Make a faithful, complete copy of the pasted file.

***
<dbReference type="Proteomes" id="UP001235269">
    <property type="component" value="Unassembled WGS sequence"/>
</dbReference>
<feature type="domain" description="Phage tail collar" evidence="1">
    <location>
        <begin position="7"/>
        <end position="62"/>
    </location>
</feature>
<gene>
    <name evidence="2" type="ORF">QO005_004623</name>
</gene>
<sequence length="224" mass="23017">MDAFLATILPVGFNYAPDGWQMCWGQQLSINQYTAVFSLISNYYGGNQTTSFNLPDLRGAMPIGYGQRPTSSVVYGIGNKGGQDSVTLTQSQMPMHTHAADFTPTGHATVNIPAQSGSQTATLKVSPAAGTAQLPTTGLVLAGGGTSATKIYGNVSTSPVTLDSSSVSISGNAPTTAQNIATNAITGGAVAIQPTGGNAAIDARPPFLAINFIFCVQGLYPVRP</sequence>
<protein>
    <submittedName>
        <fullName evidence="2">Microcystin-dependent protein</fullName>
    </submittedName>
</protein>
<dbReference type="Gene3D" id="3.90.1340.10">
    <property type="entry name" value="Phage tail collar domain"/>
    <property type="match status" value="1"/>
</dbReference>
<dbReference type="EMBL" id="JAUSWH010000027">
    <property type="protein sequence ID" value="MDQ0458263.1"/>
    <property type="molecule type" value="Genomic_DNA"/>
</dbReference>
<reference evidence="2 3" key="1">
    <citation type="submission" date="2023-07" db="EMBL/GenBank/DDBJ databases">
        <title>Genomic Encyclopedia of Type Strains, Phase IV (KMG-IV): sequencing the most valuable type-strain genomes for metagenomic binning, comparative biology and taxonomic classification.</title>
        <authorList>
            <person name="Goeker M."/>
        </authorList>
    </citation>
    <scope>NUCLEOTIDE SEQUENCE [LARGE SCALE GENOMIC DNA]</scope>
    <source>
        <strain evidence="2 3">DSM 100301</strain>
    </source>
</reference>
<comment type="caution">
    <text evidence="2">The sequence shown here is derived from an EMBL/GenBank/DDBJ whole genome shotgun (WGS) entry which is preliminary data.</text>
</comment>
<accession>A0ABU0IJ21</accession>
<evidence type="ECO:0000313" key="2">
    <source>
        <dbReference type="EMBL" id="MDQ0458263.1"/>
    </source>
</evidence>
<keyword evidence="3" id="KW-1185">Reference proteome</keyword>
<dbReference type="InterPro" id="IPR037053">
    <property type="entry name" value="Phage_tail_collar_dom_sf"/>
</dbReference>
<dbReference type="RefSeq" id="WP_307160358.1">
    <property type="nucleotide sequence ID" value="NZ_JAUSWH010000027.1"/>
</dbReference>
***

<dbReference type="Proteomes" id="UP001235269">
    <property type="component" value="Unassembled WGS sequence"/>
</dbReference>
<feature type="domain" description="Phage tail collar" evidence="1">
    <location>
        <begin position="7"/>
        <end position="62"/>
    </location>
</feature>
<gene>
    <name evidence="2" type="ORF">QO005_004623</name>
</gene>
<sequence length="224" mass="23017">MDAFLATILPVGFNYAPDGWQMCWGQQLSINQYTAVFSLISNYYGGNQTTSFNLPDLRGAMPIGYGQRPTSSVVYGIGNKGGQDSVTLTQSQMPMHTHAADFTPTGHATVNIPAQSGSQTATLKVSPAAGTAQLPTTGLVLAGGGTSATKIYGNVSTSPVTLDSSSVSISGNAPTTAQNIATNAITGGAVAIQPTGGNAAIDARPPFLAINFIFCVQGLYPVRP</sequence>
<protein>
    <submittedName>
        <fullName evidence="2">Microcystin-dependent protein</fullName>
    </submittedName>
</protein>
<dbReference type="Gene3D" id="3.90.1340.10">
    <property type="entry name" value="Phage tail collar domain"/>
    <property type="match status" value="1"/>
</dbReference>
<dbReference type="EMBL" id="JAUSWH010000027">
    <property type="protein sequence ID" value="MDQ0458263.1"/>
    <property type="molecule type" value="Genomic_DNA"/>
</dbReference>
<reference evidence="2 3" key="1">
    <citation type="submission" date="2023-07" db="EMBL/GenBank/DDBJ databases">
        <title>Genomic Encyclopedia of Type Strains, Phase IV (KMG-IV): sequencing the most valuable type-strain genomes for metagenomic binning, comparative biology and taxonomic classification.</title>
        <authorList>
            <person name="Goeker M."/>
        </authorList>
    </citation>
    <scope>NUCLEOTIDE SEQUENCE [LARGE SCALE GENOMIC DNA]</scope>
    <source>
        <strain evidence="2 3">DSM 100301</strain>
    </source>
</reference>
<comment type="caution">
    <text evidence="2">The sequence shown here is derived from an EMBL/GenBank/DDBJ whole genome shotgun (WGS) entry which is preliminary data.</text>
</comment>
<accession>A0ABU0IJ21</accession>
<evidence type="ECO:0000313" key="2">
    <source>
        <dbReference type="EMBL" id="MDQ0458263.1"/>
    </source>
</evidence>
<keyword evidence="3" id="KW-1185">Reference proteome</keyword>
<dbReference type="InterPro" id="IPR037053">
    <property type="entry name" value="Phage_tail_collar_dom_sf"/>
</dbReference>
<dbReference type="RefSeq" id="WP_307160358.1">
    <property type="nucleotide sequence ID" value="NZ_JAUSWH010000027.1"/>
</dbReference>